The Internet of Things (IOT)—a network of connected devices—presents new opportunities for data brokers and other businesses to col­lect real-time and increasingly detailed data about the habits, lives, and activities of consumers. 11 AIG, The Internet of Things: Evolution or Revolution?, 4 (2015),‌business/casualty/
aigiot-english-report.pdf [] (last visited July 28, 2017). See generally Stacy-Ann Elvy, Commodifying Consumer Data in the Era of the Internet of Things, 59 B.C. L. Rev. (forthcoming 2018) [hereinafter, Elvy, Commodifying Consumer Data] (on file with the Columbia Law Review) (describing the different types of data that can be generated by IOT devices).
Companies that provide IOT consumer prod­ucts, such as Internet-enabled washing machines, thermostats, baby monitors, and security cameras, can use consumer data for their own purposes, and in many instances these companies may also transfer or disclose this information to third parties. 12 Elvy, Commodifying Consumer Data, supra note 11, at 5 (describing the various ways in which companies can disclose and monetize consumer data and discussing companies’ rights in consumer-generated data). These data include consump­tion-rate data, location data, health-related data, and recordings of children’s voices. 13 Adam Greenfield, Rise of the Machines: Who Is the ‘Internet of Things’ Good for?, Guardian (June 7, 2017), [] (discussing consumption, health and biometric data, and IOT devices). Thus, what has “changed [in the data market] is the volume and nature of the data being mined from the Internet[,] . . . mobile devices [and IOT devices].” 14 Steve Kroft, The Data Brokers: Selling Your Personal Information, CBS News (Mar. 9, 2014), []. As former Federal Trade Commission (FTC) Commissioner Julie Brill has noted, consumers are losing “control over [their] most private and sensitive information.” 15 Julie Brill, Demanding Transparency from Data Brokers, Wash. Post (Aug. 15, 2013),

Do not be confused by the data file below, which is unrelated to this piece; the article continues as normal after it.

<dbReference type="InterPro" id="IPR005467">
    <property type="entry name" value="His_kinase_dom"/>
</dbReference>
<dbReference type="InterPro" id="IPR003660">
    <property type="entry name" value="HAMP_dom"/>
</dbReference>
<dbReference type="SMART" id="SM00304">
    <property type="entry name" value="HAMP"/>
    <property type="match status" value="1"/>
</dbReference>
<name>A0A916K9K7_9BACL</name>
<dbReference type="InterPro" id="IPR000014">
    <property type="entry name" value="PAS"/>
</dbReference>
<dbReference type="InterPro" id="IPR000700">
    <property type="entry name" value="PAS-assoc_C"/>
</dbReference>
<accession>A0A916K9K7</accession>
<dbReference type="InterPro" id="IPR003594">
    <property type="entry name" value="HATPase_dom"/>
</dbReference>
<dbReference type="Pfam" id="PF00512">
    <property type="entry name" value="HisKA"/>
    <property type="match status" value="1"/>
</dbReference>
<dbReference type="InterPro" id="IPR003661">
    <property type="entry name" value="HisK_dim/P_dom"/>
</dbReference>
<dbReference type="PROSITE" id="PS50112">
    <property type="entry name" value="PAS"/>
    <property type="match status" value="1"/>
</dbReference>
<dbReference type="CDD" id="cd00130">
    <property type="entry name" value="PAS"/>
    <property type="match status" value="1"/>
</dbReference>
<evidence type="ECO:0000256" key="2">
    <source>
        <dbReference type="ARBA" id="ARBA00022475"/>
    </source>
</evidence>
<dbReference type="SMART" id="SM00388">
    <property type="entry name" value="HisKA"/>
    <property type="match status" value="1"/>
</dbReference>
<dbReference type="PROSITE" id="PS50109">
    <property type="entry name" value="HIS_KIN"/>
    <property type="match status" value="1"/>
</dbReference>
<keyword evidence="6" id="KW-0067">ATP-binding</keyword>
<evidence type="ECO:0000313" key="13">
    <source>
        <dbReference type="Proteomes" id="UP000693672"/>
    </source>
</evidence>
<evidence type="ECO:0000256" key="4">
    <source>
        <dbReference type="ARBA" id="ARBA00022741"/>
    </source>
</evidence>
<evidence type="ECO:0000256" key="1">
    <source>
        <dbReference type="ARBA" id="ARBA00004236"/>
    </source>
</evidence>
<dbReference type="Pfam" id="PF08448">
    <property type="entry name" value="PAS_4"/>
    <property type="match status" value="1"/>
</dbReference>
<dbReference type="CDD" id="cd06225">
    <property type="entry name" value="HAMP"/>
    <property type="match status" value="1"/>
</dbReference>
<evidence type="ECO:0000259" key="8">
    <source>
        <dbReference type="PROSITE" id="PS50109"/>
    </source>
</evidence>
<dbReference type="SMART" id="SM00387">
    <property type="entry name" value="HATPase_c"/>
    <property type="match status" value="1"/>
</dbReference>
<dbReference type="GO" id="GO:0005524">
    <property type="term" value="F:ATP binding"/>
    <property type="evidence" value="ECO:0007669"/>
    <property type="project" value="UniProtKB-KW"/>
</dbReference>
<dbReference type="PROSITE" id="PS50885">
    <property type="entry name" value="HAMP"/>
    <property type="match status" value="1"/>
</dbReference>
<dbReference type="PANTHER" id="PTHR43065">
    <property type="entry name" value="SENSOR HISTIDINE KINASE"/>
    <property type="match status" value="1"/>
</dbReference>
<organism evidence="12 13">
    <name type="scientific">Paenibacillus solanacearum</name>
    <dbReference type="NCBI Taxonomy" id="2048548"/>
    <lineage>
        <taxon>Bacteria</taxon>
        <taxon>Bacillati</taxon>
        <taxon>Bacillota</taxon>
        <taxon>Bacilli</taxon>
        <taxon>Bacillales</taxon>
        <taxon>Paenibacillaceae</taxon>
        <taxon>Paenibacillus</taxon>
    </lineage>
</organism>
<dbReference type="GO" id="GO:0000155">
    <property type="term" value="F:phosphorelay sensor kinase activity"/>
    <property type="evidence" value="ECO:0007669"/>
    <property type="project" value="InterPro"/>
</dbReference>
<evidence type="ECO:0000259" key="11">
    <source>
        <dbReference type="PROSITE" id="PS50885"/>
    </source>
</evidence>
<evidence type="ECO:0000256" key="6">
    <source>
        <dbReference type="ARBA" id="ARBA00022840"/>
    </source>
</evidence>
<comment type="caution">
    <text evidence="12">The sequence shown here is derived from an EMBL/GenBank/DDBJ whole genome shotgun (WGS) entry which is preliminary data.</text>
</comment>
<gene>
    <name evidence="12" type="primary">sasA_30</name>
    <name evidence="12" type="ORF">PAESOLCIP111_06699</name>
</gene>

08/15/00609680-0382-11e3-9259-e2aafe5a5f84_story.html?utm_term=.da2a9a935d04 [http://].

Today, companies have developed various approaches to monetizing consumer data and privacy to exploit the rising data gold rush and corre­sponding demands for more privacy. The discount pay-for-privacy (PFP) approach—which requires consumers to pay higher fees to avoid data collection and targeted advertisements while offering discounts to consumers who consent to these practices—is the latest business scheme to receive widespread attention. 16 Letter from Senator Elizabeth Warren to Tom Wheeler, Chairman, FCC 2 (June 21, 2016) [hereinafter Warren Letter], [] (describing Internet service provider discount plans as “requir[ing] consumers to pay hundreds of dollars extra each year so that [a company] does not collect and sell information on the websites they visit, the ads they see, and the terms they enter into search engines”). In other types of PFP offerings, compa­nies simply charge higher prices for products that offer more privacy controls and data protection without encouraging consumers to consent to data tracking and disclosures by providing discounts. 17 See infra section II.B.1.